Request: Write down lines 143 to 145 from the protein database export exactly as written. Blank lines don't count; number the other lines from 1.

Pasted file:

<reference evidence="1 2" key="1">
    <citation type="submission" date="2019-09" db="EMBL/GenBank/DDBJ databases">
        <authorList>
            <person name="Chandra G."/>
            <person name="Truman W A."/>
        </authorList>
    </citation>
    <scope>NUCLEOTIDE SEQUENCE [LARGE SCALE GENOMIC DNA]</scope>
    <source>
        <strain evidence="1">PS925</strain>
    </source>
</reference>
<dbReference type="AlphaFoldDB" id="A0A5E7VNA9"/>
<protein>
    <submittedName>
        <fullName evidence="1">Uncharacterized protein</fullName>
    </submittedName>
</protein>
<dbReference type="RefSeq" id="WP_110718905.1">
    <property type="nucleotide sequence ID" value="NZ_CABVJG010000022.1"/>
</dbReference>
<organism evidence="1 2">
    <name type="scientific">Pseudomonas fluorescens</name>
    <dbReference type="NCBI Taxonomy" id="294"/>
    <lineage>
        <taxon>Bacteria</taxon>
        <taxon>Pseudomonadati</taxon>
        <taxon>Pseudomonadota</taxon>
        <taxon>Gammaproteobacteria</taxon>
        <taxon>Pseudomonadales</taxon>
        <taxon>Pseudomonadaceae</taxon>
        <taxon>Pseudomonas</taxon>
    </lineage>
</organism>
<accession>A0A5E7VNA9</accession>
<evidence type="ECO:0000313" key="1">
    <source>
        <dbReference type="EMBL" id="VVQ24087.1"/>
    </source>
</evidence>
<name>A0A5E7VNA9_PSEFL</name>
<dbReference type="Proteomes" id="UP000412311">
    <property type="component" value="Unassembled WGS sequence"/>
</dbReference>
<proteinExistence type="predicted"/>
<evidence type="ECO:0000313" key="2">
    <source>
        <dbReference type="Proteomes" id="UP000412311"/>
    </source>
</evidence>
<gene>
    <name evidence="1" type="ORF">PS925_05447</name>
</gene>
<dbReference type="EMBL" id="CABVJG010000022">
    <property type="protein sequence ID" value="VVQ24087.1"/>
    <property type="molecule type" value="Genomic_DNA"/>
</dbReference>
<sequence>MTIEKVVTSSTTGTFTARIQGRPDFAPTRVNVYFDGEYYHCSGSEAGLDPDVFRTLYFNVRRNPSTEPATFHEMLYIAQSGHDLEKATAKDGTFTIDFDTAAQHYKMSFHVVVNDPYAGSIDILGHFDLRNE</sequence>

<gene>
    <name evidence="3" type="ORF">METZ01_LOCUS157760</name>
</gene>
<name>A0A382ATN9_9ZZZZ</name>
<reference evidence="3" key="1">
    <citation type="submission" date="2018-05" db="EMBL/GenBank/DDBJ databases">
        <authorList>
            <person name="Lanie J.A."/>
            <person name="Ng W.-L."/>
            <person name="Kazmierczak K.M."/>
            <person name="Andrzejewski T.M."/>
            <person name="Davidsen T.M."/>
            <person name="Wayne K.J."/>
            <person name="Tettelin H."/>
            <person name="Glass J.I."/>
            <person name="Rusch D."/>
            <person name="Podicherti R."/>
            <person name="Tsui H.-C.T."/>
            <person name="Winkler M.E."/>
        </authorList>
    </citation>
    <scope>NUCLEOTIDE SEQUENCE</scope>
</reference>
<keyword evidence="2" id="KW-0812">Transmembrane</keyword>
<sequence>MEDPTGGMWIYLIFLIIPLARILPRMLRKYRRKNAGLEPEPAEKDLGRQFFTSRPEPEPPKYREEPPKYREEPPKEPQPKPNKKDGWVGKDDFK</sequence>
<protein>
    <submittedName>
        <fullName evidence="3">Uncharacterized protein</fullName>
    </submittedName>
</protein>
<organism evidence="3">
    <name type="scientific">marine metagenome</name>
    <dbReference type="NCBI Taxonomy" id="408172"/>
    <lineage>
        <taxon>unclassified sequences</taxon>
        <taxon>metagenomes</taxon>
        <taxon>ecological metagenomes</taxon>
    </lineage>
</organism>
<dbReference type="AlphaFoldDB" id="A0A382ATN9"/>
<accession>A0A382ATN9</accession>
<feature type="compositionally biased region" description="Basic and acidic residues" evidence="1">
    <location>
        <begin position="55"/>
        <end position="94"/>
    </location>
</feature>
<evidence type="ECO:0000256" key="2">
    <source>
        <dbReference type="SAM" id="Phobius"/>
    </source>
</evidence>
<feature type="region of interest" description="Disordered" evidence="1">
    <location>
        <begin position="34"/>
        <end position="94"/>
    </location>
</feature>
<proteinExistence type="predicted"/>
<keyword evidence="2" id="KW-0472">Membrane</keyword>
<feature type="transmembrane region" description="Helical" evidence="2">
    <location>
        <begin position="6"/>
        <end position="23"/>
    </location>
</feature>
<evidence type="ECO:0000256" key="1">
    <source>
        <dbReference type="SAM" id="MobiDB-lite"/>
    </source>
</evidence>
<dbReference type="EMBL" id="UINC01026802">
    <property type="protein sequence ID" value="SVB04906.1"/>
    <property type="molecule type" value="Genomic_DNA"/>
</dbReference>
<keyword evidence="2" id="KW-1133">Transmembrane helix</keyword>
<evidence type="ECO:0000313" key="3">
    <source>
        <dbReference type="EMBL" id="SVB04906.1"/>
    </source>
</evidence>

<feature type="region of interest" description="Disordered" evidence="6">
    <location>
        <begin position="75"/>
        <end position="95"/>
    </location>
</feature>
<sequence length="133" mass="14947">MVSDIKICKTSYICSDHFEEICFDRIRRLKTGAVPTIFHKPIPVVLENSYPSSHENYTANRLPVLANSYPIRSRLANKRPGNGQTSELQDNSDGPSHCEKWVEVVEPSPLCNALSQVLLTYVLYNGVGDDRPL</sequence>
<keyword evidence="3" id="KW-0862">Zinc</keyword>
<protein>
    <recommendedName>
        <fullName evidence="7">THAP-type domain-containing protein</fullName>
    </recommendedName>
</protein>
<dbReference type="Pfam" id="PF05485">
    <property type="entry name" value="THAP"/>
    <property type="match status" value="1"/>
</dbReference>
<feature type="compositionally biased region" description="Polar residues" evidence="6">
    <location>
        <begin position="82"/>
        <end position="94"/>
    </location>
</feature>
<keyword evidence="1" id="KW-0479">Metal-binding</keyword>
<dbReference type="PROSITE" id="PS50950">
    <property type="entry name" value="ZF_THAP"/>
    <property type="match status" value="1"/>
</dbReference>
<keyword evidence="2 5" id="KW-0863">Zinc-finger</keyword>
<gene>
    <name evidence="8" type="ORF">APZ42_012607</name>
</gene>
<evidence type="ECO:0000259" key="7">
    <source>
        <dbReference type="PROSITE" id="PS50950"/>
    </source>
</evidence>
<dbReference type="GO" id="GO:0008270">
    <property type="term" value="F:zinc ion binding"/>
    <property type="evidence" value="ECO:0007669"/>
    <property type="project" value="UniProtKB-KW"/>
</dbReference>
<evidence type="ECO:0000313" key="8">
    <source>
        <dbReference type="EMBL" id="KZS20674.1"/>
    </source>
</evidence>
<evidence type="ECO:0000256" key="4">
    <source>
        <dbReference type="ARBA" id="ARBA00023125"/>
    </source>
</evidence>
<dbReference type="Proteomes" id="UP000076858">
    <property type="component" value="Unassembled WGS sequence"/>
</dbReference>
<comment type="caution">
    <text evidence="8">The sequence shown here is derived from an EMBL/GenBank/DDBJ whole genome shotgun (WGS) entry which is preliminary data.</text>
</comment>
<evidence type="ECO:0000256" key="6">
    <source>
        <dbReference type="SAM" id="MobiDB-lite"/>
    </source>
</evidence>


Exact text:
        <end position="95"/>
    </location>
</feature>